We Climbed Kilimanjaro! Well, Sort Of

A big thank you to Discover Corps for providing this adventure where we reached new heights! As always, all opinions are our own.

Hiking up Mount Kilimanjaro

From the time we arrived in Tanzania, Mount Kilimanjaro had been shrouded in clouds, so we got in the habit of looking in its direction every so often just in case we might catch a glimpse.

It took more than a week, but that routine reaped rewards when the summit briefly poked through while we were driving back to homebase one afternoon. That was just a teaser, making us want to see the mountain in all of its glory even more.

Our chance finally came a couple of days later, when a clear morning afforded us a full view for a brief moment. Within a few minutes it had disappeared again.

Nature is an uphill battle

Village kids on Mount Kilimanjaro in Tanzania, Africa

That certainly helped to build our excitement for what was coming up the next day.

The entire Discover Corps team was all atwitter as the sun rose, because this was the day that we would get to set foot upon the massive mountain.

Not anywhere near the top mind you, we’re talking about the biggest freestanding mountain in the world, rising over nineteen thousand feet!

So about halfway was going to have to do.

We drove up to an elevation of about five thousand feet (a bit of cheating, we know!) to begin our trek.

A waterfall on Mount Kilimanjaro in Tanzania with Discover Corps

Where the Water Falls

At that altitude the terrain is classic rainforest, and we were surrounded by misty precipitation.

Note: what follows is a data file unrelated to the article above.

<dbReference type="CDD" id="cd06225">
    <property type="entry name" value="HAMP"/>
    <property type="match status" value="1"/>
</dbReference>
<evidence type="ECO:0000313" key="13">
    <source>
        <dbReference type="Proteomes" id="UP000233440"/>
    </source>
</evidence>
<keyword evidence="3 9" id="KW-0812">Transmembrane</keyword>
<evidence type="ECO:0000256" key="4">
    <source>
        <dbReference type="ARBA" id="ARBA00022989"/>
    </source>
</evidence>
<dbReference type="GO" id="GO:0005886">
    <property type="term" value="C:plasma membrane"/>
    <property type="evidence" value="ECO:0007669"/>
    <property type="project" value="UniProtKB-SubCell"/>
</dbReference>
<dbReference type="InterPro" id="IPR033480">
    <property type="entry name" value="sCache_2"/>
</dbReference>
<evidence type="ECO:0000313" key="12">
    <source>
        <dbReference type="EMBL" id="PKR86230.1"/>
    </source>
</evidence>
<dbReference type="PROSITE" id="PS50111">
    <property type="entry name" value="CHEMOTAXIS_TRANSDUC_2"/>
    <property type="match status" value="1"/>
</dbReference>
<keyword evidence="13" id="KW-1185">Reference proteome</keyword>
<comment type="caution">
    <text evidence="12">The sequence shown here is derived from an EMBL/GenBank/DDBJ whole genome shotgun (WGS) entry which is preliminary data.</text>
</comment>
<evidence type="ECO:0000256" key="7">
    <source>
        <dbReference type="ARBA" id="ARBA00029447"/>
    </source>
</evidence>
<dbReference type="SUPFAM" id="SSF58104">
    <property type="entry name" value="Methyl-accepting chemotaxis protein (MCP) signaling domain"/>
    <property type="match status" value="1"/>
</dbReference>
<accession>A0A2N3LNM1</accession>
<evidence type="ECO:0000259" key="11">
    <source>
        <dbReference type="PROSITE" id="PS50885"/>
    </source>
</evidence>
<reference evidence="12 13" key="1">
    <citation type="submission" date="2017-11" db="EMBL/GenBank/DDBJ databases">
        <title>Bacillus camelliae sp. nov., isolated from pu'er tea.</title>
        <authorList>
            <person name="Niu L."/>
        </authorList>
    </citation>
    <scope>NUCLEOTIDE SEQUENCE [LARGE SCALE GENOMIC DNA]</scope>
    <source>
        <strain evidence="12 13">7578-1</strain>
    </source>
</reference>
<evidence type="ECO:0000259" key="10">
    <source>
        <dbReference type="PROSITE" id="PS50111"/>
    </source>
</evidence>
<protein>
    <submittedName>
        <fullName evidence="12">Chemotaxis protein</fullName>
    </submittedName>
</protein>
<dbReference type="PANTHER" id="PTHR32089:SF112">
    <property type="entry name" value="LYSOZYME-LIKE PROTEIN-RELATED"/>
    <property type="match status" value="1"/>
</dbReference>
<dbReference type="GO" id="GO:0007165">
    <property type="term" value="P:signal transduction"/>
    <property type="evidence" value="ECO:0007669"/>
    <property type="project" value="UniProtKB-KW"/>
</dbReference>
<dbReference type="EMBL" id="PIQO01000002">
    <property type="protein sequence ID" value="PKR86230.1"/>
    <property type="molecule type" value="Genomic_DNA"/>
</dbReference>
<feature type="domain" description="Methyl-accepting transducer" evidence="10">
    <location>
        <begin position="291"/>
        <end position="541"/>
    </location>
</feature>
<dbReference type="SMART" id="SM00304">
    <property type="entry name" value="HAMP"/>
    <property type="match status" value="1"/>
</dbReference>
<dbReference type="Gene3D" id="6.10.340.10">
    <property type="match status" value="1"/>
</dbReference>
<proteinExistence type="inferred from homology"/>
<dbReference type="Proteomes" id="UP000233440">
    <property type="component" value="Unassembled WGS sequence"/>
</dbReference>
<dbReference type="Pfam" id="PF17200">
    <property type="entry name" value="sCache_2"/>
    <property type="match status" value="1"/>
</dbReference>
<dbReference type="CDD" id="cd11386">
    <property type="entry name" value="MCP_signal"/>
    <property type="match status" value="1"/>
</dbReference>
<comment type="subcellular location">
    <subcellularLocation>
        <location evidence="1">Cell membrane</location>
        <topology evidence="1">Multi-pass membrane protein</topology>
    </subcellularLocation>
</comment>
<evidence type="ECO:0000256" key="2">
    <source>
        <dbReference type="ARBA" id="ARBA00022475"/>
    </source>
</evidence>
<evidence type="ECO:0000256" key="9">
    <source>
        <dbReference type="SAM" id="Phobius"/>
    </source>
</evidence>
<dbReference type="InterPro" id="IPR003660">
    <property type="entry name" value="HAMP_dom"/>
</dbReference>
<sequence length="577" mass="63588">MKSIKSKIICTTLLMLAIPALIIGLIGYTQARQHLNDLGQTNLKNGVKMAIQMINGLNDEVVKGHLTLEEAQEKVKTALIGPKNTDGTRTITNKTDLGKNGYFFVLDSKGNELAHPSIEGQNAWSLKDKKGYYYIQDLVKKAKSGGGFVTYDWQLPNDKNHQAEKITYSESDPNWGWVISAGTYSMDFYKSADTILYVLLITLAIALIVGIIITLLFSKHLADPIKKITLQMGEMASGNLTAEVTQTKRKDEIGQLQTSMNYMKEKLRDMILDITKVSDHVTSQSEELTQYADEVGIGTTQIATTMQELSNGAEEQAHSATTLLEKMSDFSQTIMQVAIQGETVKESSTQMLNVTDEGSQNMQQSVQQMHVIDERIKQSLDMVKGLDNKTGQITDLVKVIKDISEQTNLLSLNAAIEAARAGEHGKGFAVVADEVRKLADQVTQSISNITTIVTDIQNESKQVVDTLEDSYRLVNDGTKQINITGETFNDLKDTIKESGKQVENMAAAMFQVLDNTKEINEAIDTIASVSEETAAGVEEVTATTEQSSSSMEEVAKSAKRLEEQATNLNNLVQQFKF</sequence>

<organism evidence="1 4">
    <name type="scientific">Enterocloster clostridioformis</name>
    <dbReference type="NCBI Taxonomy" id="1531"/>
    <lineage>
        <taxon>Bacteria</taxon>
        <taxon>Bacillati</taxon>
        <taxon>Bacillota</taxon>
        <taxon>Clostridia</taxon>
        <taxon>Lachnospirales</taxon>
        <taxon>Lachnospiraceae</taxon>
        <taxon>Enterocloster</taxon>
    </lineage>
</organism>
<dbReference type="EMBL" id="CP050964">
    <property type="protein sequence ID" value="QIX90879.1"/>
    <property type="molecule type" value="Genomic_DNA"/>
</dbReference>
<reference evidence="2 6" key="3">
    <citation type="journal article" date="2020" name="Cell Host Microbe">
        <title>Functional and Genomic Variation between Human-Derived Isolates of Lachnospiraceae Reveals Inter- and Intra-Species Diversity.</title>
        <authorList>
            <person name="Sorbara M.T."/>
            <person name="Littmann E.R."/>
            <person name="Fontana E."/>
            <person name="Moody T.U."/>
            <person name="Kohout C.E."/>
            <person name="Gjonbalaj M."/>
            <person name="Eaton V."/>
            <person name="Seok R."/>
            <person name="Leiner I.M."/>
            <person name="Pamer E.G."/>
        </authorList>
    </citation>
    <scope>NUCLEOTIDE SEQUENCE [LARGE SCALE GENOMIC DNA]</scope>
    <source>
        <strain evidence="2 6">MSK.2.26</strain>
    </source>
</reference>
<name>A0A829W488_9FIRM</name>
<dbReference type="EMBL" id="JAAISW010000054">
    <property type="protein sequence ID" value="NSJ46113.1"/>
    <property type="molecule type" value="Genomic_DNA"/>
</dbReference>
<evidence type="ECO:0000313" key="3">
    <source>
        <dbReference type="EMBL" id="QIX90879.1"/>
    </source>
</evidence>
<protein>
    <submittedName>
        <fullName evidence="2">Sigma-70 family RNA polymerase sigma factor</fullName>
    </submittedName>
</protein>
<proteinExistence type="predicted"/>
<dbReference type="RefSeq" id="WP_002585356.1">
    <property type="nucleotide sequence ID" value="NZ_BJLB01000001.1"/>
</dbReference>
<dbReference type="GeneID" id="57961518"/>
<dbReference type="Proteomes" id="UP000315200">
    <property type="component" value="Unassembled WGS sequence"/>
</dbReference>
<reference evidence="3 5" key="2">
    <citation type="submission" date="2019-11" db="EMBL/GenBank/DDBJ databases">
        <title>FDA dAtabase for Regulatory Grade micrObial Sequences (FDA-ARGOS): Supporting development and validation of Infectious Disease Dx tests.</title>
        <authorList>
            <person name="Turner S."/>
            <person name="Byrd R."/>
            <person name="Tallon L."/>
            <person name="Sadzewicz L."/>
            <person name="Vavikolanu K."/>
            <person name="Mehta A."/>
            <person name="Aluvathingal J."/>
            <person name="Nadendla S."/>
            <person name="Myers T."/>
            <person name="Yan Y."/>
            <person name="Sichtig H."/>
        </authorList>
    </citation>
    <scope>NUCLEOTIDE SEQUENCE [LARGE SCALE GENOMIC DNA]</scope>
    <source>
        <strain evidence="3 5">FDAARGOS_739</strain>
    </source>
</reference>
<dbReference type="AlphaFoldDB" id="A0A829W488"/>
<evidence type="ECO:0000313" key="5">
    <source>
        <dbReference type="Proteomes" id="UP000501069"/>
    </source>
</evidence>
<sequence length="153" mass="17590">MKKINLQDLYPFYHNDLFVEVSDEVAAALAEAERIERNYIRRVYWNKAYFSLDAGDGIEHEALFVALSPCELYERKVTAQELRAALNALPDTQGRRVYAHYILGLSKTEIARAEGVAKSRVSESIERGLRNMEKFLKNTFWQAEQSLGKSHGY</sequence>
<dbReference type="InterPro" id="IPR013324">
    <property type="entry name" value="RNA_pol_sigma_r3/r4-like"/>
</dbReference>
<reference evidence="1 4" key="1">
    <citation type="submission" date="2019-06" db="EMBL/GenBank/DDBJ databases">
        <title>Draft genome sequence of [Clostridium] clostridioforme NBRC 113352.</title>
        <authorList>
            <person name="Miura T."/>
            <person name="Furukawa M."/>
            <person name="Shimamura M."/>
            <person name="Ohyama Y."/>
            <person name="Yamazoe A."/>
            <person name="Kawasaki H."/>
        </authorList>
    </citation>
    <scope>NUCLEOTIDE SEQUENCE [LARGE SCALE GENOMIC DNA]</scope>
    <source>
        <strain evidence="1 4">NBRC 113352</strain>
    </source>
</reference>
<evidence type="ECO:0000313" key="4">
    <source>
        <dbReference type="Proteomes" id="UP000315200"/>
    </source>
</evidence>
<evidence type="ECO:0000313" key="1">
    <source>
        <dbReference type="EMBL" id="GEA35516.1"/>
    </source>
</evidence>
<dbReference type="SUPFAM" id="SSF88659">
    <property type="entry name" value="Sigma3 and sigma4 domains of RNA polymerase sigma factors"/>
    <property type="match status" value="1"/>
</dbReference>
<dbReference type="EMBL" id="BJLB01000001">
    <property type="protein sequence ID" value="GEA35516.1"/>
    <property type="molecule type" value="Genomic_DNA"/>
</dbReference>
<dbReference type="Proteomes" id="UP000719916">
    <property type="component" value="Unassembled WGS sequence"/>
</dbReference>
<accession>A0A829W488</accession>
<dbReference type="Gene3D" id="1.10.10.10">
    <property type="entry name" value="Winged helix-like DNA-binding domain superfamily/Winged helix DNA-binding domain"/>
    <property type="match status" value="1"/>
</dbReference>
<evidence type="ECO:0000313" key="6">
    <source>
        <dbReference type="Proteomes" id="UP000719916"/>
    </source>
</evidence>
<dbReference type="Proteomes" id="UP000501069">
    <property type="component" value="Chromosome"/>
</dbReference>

Once we set out on foot we were quickly soaked as we followed the trail leading us to the first of three waterfalls we would visit on our hike.

Gingerly walking across a span of wet, slippery rocks allowed us to test the water and, even though we were within about a hundred miles of the equator, it was surprisingly cold.

Flowers under the waterfalls on Mt. Kilimanjaro in Tanzania, Africa

Considering the accumulation of snow and ice above us as the mountain reached its peak, we probably should have expected that.

Climbing higher, we passed through secluded villages surrounded by the small, terraced farm fields that are typical of the Chagga people.

 For centuries they have inhabited the southern and western slopes of the mountain, growing corn, beans, squash, coffee, and tons of bananas.

Farming on the slopes of Mt. Kilimanjaro

Farming on the slopes of Mt. Kilimanjaro

A village on Mount Kilimanjaro in Tanzania, Africa

Levels are cut into the hillside and they reminded us of the ingenious Inca planting methods we learned about in South America.

We stopped at a little shop / bar to wolf down a well-deserved lunch and a conversation we had kicked around for several days picked up again.

We’d been asking our host, Mama Simba -- and pretty much all the locals that we met -- about a favorite traditional brew in Tanzania called mbege.

We love local brews and rarely pass on a chance to give them a go, but this one was turning out to be quite elusive.

A Seriously Terrible Brew

Mbege is type of beer made from millet and flavored with banana, but it is not sold in stores, only homemade.

Richard from homebase, who had joined us on our climb, felt like we might be able to find some in this village, so he headed out to scout. We adore Richard, he's the man.

When he arrived back, he informed us that he could only find a similar beverage which the label proclaimed to be “Quality Banana Drink” and “Banana for my health.”

Popping it open, the bouquet was bad enough, but not even close to the taste.

After a sip we began to speculate on the recipe.

Our best guess was that they begin with a grimy bucket filled with giraffe urine (we surmised this from the pictures of giraffes and a bucket on the label), and add a burnt log (for a heavy, smoky flavor).

Let that steep for a few days.

A waterfall on the slopes of Mt. Kilimanjaro, Tanzania, Africa

Next add some old, rotten, black banana peels (for your health) and a dash of diesel fuel, and set aside again to ferment for a week or two.